Our assessment of coal ash risk also takes into account the ability of companies to accurately predict the extent of costs required to close their ash ponds. For example, Southern in 2018 materially revised its ARO estimates related to CCR rules (i.e., those that largely address coal ash and related enviromental matters) to just over $4 billion, bringing its ARO liability balance to about $9.4 billion compared to an ARO balance of about $4.8 billion a year earlier. The increase stemmed primarily from feasibility studies conducted at Alabama Power Co. (APC), and a strategic assessment completed at Georgia Power Co. (GPC), both initiaives of which, are related to the parent's closure strategy of its coal ash ponds located in Alabama and Georgia. Both APC, and GPC account for roughly 90% of Southern's entire coal-fired generation fleet, or about 13,000 megawatts. Coal ash cost recovery remains strong in Alabama, where APC uses a seperate rider to recover its coal ash costs on a more timely basis. In Georgia, the Georgia Public Service Commisson (GPSC) recently approved GPC's ash pond closure strategy, which appears favorable. What is not yet clear is over what period GPC's proposed coal ash costs will be recovered, considering that GPC's request for coal ash costs recovery in the company's pending rate case represents over 50% of its overall rate case request or roughly $525 million. We view the coal ash credit risk for Southern as modest, primarily reflecting the potential for regulatory-lag in Georgia.
American Electric Power Co.'s Coal Ash Costs Will Also Likely Increase
For American Electric Power Co Inc. (AEP), because the company currently uses coal ash ponds and landfills to manage coal ash materials at its generating facilities, it expects significant costs will be incurred to upgrade or close and replace these existing facilities and conduct any required remedial actions, which we agree with. AEP's coal ash facilities are spread across multiple states, including in key states such as West Virginia, Indiana, Texas, Arkansas, and Oklahoma. In addition, the company has about 13,000 MW of coal-fired generation capacity, roughly the same as Southern's, but with fewer unlined coal ash ponds. As such, the credit impact of coal ash for AEP would primarly depend on how well the company manages its regulatory risks across more states compared to Southern, making its relative coal ash risk exposure moderately higher than Southern's.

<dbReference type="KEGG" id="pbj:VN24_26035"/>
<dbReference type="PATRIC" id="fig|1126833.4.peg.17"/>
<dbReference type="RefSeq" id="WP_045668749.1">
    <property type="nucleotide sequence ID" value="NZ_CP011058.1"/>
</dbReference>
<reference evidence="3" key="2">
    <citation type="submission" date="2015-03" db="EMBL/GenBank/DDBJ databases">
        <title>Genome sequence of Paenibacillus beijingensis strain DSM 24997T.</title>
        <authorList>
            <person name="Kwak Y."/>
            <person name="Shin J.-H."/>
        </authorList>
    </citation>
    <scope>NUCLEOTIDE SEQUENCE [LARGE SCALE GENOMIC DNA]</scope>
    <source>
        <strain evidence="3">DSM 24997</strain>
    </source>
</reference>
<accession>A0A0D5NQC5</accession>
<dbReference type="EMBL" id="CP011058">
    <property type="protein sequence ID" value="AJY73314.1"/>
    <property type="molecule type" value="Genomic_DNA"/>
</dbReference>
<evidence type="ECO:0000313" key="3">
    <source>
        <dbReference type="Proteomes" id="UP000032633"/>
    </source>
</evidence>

Full Coal Ash Remediation Will Likely Take Several Years
We suspect that the process to fully remediate coal ash could entail multiple stages, including permiting, enginering, contruction, excavation, testing, and monitoring of groundwater. All of these activities take time, and may vary in complexity depending on the coal ash pond site, or pond closure strategy. All else being equal, having enough time to address coal ash risk lessens the credit impact for the affected utilities. That being said, remediation costs are based on estimates, which means that the ultimate cost to remediate coal ash can change materially, offsetting the benefit of having long-lead times to address coal ash risks. In the end, succesful execution and on-going effective regulatory risk management are critical components for credit quality to mitigate the longer-term environmental, regulatory, and financial risks for the few U.S. electric utilities that are disproportionately affected by the legacy of coal-fired generation.
Related Criteria And Research
- Criteria | Corporates | General: Corporate Methodology: Ratios And Adjustments, April 1, 2019
- Industry Top Trends 2020: North America Regulated Utilities, Nov. 7, 2019
- U.S. And Canadian Regulatory Jurisdiction Updates And Insights: November 2019, Nov. 4, 2019
- Southern Co. full analysis, Aug. 12, 2019
- Duke Energy Corp. And Subs. Outlook Revised To Negative On Coal Ash Risks, Regulatory-Lag, And Project Delays, May 20, 2019
- ESG Industry Report Card: Power Generation, May 13, 2019
- American Electric Power full analysis, March 7, 2019
This report does not constitute a rating action.
|Primary Credit Analyst:||Obioma Ugboaja, New York + 1 (212) 438 7406;|
|Secondary Contacts:||Sloan Millman, CFA, New York + 1 (212) 438 2146;|
|Kevin M Sheridan, New York + 1 (212) 438 3022;|